Extending beyond the maritime arena, tensions in the Indo-Pacific concerning China and its neighbors also involve one of Beijing’s BRIC counterparts, India. Both nations have been at odds over an ongoing border dispute that spans several decades. Recently tensions have been exasperated by incursions of (some of which have a strange, almost comical nature) small bands of Chinese troops crossing over what is referred to as the line of actual control (LoAC). While such incidents have not lead to conflict, considering each side is ramping up their military capabilities, one could argue Chinese actions are creating tensions that can only push New Delhi, however weary, closer to Washington. Combined with reports that Chinese undersea naval forces have deployed to the Indian Ocean Region (IOR), India may seek stronger relations with America in an effort to hedge its bets.
Then there are the ongoing disputes in the South China Sea. China’s effective seizure last year of Scarborough Shoal, well within the Philippines’ Exclusive Economic Zone (EEZ), has created a dangerous precedent. In various panels I have attended here in Washington and during recent travels to the region, it is clear that Beijing’s actions last summer have put many on edge. The Philippines has begun modernizing its armed forces — an obvious response to recent troubles with China. Tensions this summer have also been exasperated by Chinese activity near Filipino-held Second Thomas Shoal.
The above collection of incidents — a result of historical tensions, economic competition, and budding nationalism, certainly has many starting origins. It would be inaccurate to single out China as the cause of all of Asia’s strategic tensions or to label it Asia’s next boogeyman. Yet, there is one common denominator in all of these territorial squabbles — China. In almost all of the Asia’s strategic tensions, Beijing somehow enters into the mix.
The danger for Beijing is quite clear. A narrative is quickly developing (in the media and in foreign policy circles globally) that whatever China’s intensions, the People’s Republic in the years to come will use its economic and military muscle to achieve its aims in the region — utilizing an aggressive posture if necessary. While America’s pivot clearly has a military component to it, with China being the obvious target, many could argue quite convincingly that Washington is merely reacting to Chinese military advancements that specifically target U.S. capabilities and actions over the last several years. The collective consequences of China’s recent moves risk creating an environment where its rise to regional and even global superpower status is effectively blocked — a self-created containment if you will.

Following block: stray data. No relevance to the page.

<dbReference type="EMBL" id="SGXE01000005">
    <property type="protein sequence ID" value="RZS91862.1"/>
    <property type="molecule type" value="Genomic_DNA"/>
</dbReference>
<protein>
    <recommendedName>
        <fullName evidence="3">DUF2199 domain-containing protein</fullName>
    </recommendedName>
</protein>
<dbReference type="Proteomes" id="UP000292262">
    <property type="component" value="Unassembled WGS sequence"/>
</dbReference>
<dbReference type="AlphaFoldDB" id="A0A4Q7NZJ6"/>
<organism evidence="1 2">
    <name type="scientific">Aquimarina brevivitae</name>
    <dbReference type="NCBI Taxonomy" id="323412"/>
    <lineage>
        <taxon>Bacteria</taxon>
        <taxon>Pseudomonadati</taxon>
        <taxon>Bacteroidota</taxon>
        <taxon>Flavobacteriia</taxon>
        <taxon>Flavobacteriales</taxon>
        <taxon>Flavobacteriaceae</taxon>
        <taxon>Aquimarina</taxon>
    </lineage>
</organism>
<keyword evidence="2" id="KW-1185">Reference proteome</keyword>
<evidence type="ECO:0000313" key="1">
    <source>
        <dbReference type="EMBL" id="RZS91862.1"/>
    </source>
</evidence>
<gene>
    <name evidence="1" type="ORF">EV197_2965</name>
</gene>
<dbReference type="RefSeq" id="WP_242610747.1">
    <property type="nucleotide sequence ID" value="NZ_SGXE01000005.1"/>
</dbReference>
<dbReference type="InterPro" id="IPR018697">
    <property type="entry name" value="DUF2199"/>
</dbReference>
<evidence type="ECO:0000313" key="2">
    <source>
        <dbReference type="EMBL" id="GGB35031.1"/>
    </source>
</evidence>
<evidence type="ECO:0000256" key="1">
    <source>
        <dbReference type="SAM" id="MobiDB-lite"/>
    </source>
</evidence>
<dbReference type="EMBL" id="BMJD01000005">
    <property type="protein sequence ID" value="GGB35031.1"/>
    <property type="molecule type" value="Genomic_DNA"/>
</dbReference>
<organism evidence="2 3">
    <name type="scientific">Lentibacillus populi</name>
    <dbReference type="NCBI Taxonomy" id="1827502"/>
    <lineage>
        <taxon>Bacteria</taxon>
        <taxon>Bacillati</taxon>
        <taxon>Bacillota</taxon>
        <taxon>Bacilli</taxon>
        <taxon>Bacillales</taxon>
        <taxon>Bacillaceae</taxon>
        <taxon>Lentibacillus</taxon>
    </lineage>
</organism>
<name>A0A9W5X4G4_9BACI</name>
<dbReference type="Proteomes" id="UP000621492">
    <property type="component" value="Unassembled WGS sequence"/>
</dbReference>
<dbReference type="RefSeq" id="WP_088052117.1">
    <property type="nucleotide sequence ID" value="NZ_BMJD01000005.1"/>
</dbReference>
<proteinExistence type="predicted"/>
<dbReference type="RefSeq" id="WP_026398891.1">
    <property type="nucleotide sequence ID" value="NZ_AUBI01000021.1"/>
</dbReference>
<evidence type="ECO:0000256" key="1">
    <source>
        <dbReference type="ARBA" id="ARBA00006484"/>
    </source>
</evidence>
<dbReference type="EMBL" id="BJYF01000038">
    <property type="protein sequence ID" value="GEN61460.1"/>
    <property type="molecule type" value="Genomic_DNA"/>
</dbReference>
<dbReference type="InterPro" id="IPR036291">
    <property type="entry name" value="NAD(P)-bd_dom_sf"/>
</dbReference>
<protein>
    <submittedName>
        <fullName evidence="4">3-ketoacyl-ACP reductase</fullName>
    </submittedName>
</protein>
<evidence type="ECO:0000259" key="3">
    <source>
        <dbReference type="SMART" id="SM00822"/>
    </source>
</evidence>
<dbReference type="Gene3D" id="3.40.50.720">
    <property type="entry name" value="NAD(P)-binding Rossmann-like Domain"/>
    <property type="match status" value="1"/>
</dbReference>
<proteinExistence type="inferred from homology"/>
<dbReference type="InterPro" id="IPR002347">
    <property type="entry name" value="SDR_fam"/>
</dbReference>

Putting aside America’s pivot, nations in the region are also beginning to step up their diplomatic and military efforts to balance against Chinese actions. Nations across the Asia-Pacific have fueled what could be called a budding arms race. Vietnam, who fought a bloody war with China in 1979 and has a long history of territorial tensions with Beijing, is acquiring new submarines from Russia. Taiwan is attempting to develop its own asymmetric military force. On a recent visit to the Philippines, Prime Minister Abe promised support to Manila’s coast guard. Many have argued a recent large Russian military exercise in the Far East was sent as a possible signal to China.
In the end, Beijing is the one who holds the cards to reverse the trend of such a narrative — a narrative that it largely has itself to blame for creating. Taking an aggressive stance against neighbors over rocks, islands or reefs will only serve to feed into regional tensions. Accidently or not, troops crossing disputed borders only feeds the narrative that Beijing is a regional bully — pressing forward where it can to gain advantage . Beijing should recall that history shows us that the rise of any nation to global stature creates natural tensions. Harvard’s Graham Allison recently noted that “in 11 of 15 cases since 1500 in which a rising power rivaled a ruling power, the outcome was war.”
With the odds stacked against it, Beijing would be wise to do all it can to reverse just a narrative. If it does not, its own self-containment could be the end result — or worse.